Updated: Nov 16, 2020
Snooker is something of a cult sport in Britain and the commonwealth, but where did it come from and why are snooker players the best dressed sportsman on the planet?
In the 80’s and 90’s passing most British homes you would catch a glimpse of a big green table on a screen, a man in a waistcoat, possibly with a bow tie hunched over it, nearby a small table with his cigarette and a pint of warm beer.
Snooker, a terribly British sport, was developed in 1884 by Sir Neville Chamberlain whilst serving in the British Army, stationed in Ooty, India. Billiards was already a popular sport amongst members of the military, Sir Chamberlain evolved the concept further by combining rules from pyramid and life pool. The name ‘Snooker’ comes from a military term to describe 'fresh meat' or the new and inexperienced first-year personnel.
The game grew in popularity across India, but it was very much a sport of the ‘upper class’ back home in the United Kingdom. It would be played in high-end Gentleman’s clubs and Gentlemen would remove their jackets to play, playing in just their waistcoats and other dress. The ‘finery’ of the game remained even as it was opened up to the classless. It’s popularity grew further after the formation of the Billiards Association and Control Club (BB&CC) in 1919. Once snooker halls were created, they became havens for the working classes and ‘dodgy’ dealings. It seems the criminal underworld was attracted to the dimly lit rooms, the overhead light throwing shadows where ‘business transactions’ could take place. It became a common haunt of the miscreant, The Krays were big snooker and pool fans, in fact it quickly became a stereotypical setting for gritty gangsters. The low light and ability to smoke whilst playing, as well as having a bar in the same room surely had some influence.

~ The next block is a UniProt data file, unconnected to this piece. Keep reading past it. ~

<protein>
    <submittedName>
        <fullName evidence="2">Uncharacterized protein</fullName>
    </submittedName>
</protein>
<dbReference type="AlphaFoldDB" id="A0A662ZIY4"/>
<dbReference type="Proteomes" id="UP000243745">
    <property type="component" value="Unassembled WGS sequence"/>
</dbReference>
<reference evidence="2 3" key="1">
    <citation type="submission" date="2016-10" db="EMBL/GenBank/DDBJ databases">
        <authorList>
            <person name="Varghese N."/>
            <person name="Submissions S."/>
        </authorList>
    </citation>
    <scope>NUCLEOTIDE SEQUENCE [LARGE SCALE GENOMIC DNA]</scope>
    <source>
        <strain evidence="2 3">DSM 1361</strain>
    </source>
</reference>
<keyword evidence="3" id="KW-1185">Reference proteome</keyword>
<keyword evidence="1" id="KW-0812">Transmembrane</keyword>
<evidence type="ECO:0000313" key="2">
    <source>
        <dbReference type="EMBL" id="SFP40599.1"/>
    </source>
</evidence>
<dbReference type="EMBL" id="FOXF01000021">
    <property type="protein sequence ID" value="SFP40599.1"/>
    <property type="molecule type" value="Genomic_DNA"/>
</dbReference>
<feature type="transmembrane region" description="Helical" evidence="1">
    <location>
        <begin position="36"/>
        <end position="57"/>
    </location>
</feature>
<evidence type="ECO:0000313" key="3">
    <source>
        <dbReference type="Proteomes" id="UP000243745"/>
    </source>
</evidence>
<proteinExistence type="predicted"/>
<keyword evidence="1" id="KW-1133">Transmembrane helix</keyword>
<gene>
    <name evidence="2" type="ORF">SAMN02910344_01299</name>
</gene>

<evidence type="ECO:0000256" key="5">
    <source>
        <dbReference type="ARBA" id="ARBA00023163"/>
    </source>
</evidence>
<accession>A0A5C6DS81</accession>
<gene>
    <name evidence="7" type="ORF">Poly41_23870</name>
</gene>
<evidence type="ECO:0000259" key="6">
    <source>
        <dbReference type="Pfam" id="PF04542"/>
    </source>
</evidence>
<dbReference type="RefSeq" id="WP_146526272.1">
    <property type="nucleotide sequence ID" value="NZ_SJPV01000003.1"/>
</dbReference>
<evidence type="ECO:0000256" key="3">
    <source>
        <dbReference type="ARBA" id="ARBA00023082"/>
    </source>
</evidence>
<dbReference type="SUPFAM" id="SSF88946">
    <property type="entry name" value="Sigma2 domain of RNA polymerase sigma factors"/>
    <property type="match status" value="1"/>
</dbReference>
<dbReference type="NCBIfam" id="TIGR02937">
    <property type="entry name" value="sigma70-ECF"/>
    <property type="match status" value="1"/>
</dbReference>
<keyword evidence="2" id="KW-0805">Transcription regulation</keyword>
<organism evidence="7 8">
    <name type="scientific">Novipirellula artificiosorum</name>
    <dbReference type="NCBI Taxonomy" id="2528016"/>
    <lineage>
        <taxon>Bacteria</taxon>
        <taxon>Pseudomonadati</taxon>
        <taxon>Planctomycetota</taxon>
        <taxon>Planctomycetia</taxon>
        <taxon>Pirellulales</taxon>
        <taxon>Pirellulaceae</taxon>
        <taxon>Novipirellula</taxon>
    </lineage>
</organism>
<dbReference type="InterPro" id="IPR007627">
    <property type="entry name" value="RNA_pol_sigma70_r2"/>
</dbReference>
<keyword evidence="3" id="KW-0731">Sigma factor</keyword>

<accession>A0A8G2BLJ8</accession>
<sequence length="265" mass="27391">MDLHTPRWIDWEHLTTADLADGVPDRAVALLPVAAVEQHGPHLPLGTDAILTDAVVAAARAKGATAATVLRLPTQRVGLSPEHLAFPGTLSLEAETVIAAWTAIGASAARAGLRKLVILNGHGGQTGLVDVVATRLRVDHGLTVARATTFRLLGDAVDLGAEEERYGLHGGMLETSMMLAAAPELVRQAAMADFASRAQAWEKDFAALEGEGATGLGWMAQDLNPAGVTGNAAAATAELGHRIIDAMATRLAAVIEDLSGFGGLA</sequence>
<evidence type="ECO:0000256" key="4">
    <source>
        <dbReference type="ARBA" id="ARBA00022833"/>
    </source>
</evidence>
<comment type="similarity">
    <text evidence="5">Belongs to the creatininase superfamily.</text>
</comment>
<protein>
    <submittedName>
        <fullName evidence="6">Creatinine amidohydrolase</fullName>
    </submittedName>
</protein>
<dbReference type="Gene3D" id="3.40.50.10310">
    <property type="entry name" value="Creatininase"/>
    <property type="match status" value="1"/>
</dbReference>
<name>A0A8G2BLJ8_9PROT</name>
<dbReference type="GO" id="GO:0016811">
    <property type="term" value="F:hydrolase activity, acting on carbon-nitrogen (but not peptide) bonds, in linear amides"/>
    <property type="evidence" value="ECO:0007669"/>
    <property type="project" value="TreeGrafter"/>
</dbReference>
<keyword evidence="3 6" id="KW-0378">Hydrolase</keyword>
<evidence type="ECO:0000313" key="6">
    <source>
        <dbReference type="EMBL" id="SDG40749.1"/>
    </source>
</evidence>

Attenborough – King of colour
The sport experienced it’s major breakthrough in 1969 through the unlikely advocate of Sir David Attenborough who commissioned the snooker tournament ‘Pot Black’ to test the potential of colour television, the green felt table and coloured balls being a perfect opportunity to trial the new technology.
Perhaps it was the colours, perhaps it was the formal dress code, or the strange colonial tone of the sport, whatever the appeal, it rapidly grew in popularity throughout the commonwealth. The World Championship was televised in 1978 and the sport became one of BBC 2’s most viewed programmes, often extending beyond the scheduled broadcast, delaying or postponing a drama or documentary much to the felt ripping chagrin of the uninitiated.
The table through time
Ray Reardon was the heavy contender of the 1970s, Steve Davis in the 1980s, then in the 1990’s Stephen Hendry, a talented and precise player with very little personality almost killed the sport by being stylishlessly proficient. Luckily, the 90’s was a televisual wonderland with the likes of Bullseye presented by the late and great Jim Bowen, pub sports were enormously popular. Big Break presented by Jim Davidson and John Virgo brought a little light entertainment to the big green table. The 90’s was the era of Britpop and in that spirit Ronnie O'Sullivan stepped up to the felt, looking like a long lost Gallagher brother, he injected some ‘lad culture’ into the game. His style was nonchalant and non-committal but he had a raw and visceral talent that allowed him to win the most world titles since 2000.
Snooker sinks the black?
The loss of tobacco sponsorship during the 2000s led to a decrease in the number of professional tournaments and snooker it would seem, slowly became a lost relic of a bygone era. Televised drinking and smoking, although in fine clothing, doesn’t quite fit with the health and safety regulations of ‘current year’. Have we discarded this dusty old colonial sport which courts crime and has no real health benefits? Will the shady characters of the next Guy Pearce film be forced to do their business in the harsh light of the local curling rink?
Well no, thanks to promoter Barry Hearn who took over World Snooker Ltd in 2010. Barry has increased the number of professional tournaments and in 2013 the total prize money more than doubled from £3m to more than £7m. The game has also grown popular in China, where Liang Wenbo has been clearing up the tables and drawing a new generation to the sport.
Snooker is rebounding and with it’s return we see the unlikely comeback of one of it’s biggest losers, the ‘People’s Champion’ Jimmy ‘the whirlwind’ White. One of the unluckiest contesters in one of Britain’s most British sports. Happy 134th Birthday Snooker!